Drop Dead Gorgeous

Dying to Have Her


Long, Lean and Lethal

Night of the Blackbird

Picture Me Dead


Tall, Dark & Deadly

Suspicious by Heather Graham
(Silh. Int. Mom. #1379, $4.99, PG) ISBN 0-373-27449-1
Lorena Fortier is unwilling to believe her father’s death from a fall down a flight of steps was an accident. She is also suspicious of the people at Harry’s Alligator Farm in the Florida Everglades. Her suspicions are based on an email from the farm to her father prior to his death.

Lorena’s father had believed that alligators would provide some of the meat that a growing world population will need and he had found a method to make them larger and larger. Just before his death, he had abandoned it because it appeared to be too successful.

Lorena had obtained a nursing degree before she graduated from law school, so using her mother’s maiden name and dropping the law degree from her resume, she applies to Harry’s Alligator Farm for a nursing position and is hired.

En route, Lorena is caught speeding by the handsome Native American cop Jesse Crane. Ticketed, she moves on to her job and she is settling in with the other employees when bad things start happening.

First, a middle-aged couple that lives by the waters of the swamp is found executed by rifle bullets. They are well known to Jesse, so he is able to eliminate any possible drug connection to their killing. Then an affable local drunk, who had great expertise with alligators, is found dead, apparently by an alligator. The couple’s daughter tells Jesse that her mother had been complaining of mysterious lights in the swamp just prior to their death. Jesse believes all these incidents to be linked.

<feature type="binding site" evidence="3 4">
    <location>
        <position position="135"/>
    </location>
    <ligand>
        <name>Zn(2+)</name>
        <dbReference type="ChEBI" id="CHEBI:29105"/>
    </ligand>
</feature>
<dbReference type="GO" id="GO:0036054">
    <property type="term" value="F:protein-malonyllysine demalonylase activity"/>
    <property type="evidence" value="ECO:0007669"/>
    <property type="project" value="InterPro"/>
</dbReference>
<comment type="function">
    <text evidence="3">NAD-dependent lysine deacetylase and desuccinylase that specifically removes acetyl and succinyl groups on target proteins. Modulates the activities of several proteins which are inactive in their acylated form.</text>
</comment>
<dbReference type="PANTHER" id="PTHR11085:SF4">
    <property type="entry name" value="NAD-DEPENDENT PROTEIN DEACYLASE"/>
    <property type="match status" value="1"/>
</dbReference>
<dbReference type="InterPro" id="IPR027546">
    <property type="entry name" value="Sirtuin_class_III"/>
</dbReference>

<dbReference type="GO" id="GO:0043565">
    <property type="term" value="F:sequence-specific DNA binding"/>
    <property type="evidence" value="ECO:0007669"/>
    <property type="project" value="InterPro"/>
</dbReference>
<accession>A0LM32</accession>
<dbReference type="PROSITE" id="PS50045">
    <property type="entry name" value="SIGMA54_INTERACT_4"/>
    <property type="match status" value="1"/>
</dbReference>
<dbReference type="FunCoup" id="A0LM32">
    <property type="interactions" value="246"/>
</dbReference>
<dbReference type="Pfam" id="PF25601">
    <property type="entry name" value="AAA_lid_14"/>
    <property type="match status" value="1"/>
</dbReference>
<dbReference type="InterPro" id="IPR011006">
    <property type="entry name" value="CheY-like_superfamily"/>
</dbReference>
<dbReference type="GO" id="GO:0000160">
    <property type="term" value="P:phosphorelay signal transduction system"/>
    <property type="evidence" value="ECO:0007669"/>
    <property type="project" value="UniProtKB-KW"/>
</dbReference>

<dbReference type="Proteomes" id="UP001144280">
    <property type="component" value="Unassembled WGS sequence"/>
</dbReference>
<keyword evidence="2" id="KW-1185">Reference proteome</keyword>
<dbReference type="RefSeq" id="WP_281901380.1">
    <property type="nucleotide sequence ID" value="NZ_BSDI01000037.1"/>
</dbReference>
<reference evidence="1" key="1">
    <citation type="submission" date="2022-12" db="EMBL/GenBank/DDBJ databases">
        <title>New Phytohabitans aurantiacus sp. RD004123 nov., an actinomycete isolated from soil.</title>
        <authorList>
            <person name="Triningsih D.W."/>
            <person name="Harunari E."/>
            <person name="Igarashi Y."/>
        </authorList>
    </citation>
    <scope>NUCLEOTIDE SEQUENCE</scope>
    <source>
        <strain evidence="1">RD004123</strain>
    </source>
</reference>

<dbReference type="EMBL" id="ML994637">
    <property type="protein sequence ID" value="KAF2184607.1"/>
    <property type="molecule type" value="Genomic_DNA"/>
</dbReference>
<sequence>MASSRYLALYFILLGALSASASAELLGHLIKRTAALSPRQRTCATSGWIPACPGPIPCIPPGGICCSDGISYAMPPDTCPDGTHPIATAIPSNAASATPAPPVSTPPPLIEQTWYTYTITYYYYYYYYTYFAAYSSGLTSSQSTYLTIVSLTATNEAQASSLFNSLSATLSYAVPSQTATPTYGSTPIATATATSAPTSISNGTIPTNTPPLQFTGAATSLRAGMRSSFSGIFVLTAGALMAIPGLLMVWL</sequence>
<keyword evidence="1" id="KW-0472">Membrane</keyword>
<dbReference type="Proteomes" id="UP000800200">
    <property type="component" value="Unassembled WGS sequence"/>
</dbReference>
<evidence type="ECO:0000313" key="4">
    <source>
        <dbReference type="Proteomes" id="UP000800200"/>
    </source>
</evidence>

All the characters from Harry’s Alligator Farm are poorly created. Cardboard and barely distinguishable one from the other, they are nonetheless Lorena’s suspects. She is thrown in with Jesse several times and falls into lust. After several days and several bedroom scenes the lust morphs right into love.

Jesse is supposed to be weighed down by the tragedy of his wife’s murder by a cocaine addict when they were cops together in the Big City. Again, this character is so thinly fashioned that his thoughts rarely surface as the story progresses, so we have to take other people’s word for his past.

Lorena is the best drawn, but there are glaring discrepancies in her. To be the dual degreed overachiever that she is portrayed, she seems clumsy and obvious in her investigations and quickly is challenged by both Jesse and her main suspect. Out of the jumble of characters, the story meanders to its climax.

The story is replete with alligator lore, alligator facts, big vicious alligators and hatchling alligators in laboratories. In fact, viewed in perspective, alligators and their place in the world economy seem to be the real message of this novel. So, if alligators are your passion, this is the book for you.

--Thea Davis

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